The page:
Commentary: Once More, Back to the Little Shop of Horovitz

The strategic silences in the Boston Globe’s piece on the legacy of Israel Horovitz are disturbing.

David (Will Lyman) and Connie (Paul O’Brien) in the Gloucester Stage Company production of Israel Horovitz’s “Man in Snow.” Photo: Gary Ng.

By Bill Marx

Say what you like about the Boston Globe‘s Arts Section, it is consistent. Over twenty years ago the newspaper stonewalled my Boston Phoenix reports on Israel Horovitz’s sexual harassment at the Gloucester Stage Company. Now the paper’s cluelessness continues in a March 30 article by Don Aucoin (“At Gloucester Stage, a reckoning with Israel Horovitz’s legacy”) that explores the fallout at the company after the New York Times‘s November scoop, which detailed extensive instances of alleged misbehavior by Horovitz. Some of the story’s haplessness stems from its concern with airbrushing the past in order to help Gloucester Stage clean off the stain of Horovitz. And that approach is understandable — who wants the troupe to close up shop? But the strategic silences in Aucoin’s piece suggest something disturbing as well.

First, let’s set the record straight and deal with the Globe‘s penchant for pettiness. The editorial powers-that-be are angry at me because I have proclaimed an inconvenient truth regarding the newspaper’s lame response to my reports of sexual harassment at Gloucester Stage in 1993. The paper published two pieces at the time that I wrote up the accusations of abuse, talked to some of the same women I did, and ended up, for all intents and purposes, taking Horovitz’s side. (I have posted transcriptions of the Globe‘s articles, so please take a look, particularly at the paper’s decision to let him present his defense without including any voices to the contrary.)

This journalistic embarrassment was compounded when the NYTimes came along decades later and investigated a story the Globe had repressed and/or forgotten. A revealing anecdote: a woman Aucoin questioned for the March 30 article told me he asked her why she thought the Gloucester Stage board hadn’t done anything in 1993. She told him she didn’t know — and then asked Aucoin why the Globe hadn’t done anything at the time, given what they knew. He didn’t respond, she said. Judging by this evasive piece, the Globe never will, at least in public. I wasn’t interviewed for any of the Globe’s Horovitz pieces because the paper has no interest in hearing my side of the story. The Globe even refuses to mention that I wrote the articles for The Boston Phoenix. (The professional report in the NYTimes not only gave me writing credit, but the reporter talked to me. I was even quoted.)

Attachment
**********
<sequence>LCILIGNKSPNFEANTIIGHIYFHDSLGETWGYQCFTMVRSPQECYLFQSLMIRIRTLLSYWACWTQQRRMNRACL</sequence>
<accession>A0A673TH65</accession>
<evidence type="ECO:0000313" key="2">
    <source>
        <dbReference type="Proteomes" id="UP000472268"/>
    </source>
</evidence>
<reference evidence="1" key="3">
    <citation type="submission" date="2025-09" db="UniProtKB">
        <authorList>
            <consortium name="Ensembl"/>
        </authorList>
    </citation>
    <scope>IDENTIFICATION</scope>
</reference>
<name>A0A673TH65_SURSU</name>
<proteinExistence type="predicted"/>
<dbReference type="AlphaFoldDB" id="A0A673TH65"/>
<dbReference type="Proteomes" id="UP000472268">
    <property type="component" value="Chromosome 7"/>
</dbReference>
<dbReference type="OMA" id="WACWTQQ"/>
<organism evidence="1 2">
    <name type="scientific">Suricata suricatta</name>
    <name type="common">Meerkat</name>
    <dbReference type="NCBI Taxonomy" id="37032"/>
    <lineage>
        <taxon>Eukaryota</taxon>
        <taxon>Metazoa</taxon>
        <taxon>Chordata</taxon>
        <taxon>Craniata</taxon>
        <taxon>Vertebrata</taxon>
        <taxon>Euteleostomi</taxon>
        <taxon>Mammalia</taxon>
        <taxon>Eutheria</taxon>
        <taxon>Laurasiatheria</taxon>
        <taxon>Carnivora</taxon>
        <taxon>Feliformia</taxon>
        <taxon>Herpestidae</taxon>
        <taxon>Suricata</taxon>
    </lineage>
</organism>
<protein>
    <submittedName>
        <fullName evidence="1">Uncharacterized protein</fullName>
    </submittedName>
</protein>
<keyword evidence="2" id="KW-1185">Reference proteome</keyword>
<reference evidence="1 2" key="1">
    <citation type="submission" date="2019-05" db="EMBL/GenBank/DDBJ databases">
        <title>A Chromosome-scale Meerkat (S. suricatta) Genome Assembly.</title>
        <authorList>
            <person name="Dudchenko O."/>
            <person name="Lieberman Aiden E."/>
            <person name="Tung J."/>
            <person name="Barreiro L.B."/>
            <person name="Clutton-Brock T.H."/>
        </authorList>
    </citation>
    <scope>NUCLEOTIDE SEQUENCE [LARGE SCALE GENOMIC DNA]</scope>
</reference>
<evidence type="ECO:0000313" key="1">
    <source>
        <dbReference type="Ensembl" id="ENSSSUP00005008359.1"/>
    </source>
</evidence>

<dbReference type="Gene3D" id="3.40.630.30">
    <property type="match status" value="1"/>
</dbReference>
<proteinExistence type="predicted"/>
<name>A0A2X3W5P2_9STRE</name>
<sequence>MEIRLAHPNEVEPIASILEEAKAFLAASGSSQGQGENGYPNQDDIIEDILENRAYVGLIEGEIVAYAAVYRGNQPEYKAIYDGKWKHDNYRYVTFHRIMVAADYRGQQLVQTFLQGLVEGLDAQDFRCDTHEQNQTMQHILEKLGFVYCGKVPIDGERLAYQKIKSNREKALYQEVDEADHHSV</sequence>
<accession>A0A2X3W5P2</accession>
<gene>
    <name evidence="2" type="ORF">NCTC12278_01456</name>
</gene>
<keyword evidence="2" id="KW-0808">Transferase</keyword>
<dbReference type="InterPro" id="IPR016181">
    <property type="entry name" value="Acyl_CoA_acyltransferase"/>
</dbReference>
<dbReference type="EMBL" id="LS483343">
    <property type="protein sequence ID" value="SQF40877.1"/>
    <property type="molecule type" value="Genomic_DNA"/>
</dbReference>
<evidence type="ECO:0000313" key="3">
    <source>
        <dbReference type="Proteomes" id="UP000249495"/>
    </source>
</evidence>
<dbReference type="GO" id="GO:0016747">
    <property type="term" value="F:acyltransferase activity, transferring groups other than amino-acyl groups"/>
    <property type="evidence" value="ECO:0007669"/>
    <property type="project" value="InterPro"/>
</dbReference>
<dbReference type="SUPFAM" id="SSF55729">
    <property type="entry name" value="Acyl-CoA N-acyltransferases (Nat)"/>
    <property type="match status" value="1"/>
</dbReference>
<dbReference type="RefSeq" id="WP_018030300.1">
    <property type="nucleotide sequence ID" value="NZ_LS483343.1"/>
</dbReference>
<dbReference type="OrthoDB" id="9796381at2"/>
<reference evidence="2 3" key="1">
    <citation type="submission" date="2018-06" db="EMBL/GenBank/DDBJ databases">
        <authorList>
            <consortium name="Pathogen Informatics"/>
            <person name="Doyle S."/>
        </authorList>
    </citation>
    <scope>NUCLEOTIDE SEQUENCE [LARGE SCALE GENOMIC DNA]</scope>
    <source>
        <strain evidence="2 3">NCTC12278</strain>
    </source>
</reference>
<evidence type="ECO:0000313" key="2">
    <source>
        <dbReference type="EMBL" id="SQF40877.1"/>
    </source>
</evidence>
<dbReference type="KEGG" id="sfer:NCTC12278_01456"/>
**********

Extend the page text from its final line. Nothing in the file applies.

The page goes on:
But so what? All the relevant documents have been transcribed and are available on The Arts Fuse, including transcriptions of my original Boston Phoenix articles. I guess what bothers me is the Globe report’s lack of curiosity when it comes to examining its central contention:

But now, as it prepares for its 39th season, Gloucester Stage faces a double-edged challenge: to construct an artistic identity that is independent of Horovitz while confronting questions about whether theater executives looked the other way when it came to his alleged sexual misconduct.

They insist they did not, and there is no evidence that in recent years Gloucester Stage failed to act on complaints of sexual harassment or abuse by Horovitz. But the theater’s leaders over the years could not be described as proactive in guarding against the possibility of misbehavior by Horovitz …

Most of the people Aucoin quotes are connected with the Gloucester Stage and are interested in assuring the company’s future. We are given protestations of ignorance and second thoughts, but little else regarding how knowledge of Horovitz’s behavior was dealt with over the decades. Case in point: as recently as last year, an actress invited to a local theater awards ceremony asked if another honoree, Horovitz, was going to attend. His presence would make her very uncomfortable, to the point that she would stay home. A critic contacted a representative of the Gloucester Stage and asked if Horovitz would be going. The reviewer explained the situation and was informed, quite belligerently, that anyone daring to talk about Horovitz and the sexual harassment charges made in the ’90s would be sued. (I would have told Aucoin this story — if he had bothered to contact me.)

This journalistic embarrassment is compounded by the fact the NYTimes came along decades later and investigated a story the Boston Globe had repressed and/or forgotten.Click To Tweet

Aucoin does not seem to have been interested in seriously investigating the ways Horovitz’s aberrant behavior might have been protected and/or excused over the years. For example, his piece on the dramatist’s ‘legacy’ doesn’t deal with the Globe’s ‘proactive’ decision (perhaps because of fear of litigation?) to choose amnesia and conveniently forget the women’s accusations against the playwright. In what ways was the newspaper’s responsibility different from that of the Gloucester Stage’s board? Compounding the injury: no doubt to the delight of the Gloucester Stage board, the Globe’s arts pages routinely huzzahed Horovitz — they were a lucrative publicity pasture for a little sacred cow on the North Shore.

But enough about the Globe‘s hypocrisy. Aucoin’s article gives me an opportunity to give thanks and to offer some advice to the theater community. This blast from the past proved to me that there is always value in planting seeds of truth. They may be trampled underfoot at first, but you never know. My deep thanks for the assistance of Skip Ascheim as well as the brave women who spoke to me in 1993. And kudos to the Boston Phoenix, which backed up a theater critic turned reporter, that told me not to worry about Horovitz’s huffing and puffing about suing me and the paper. We desperately need alternative publications that encourage serious journalistic coverage of the arts, rather than mainstream puff.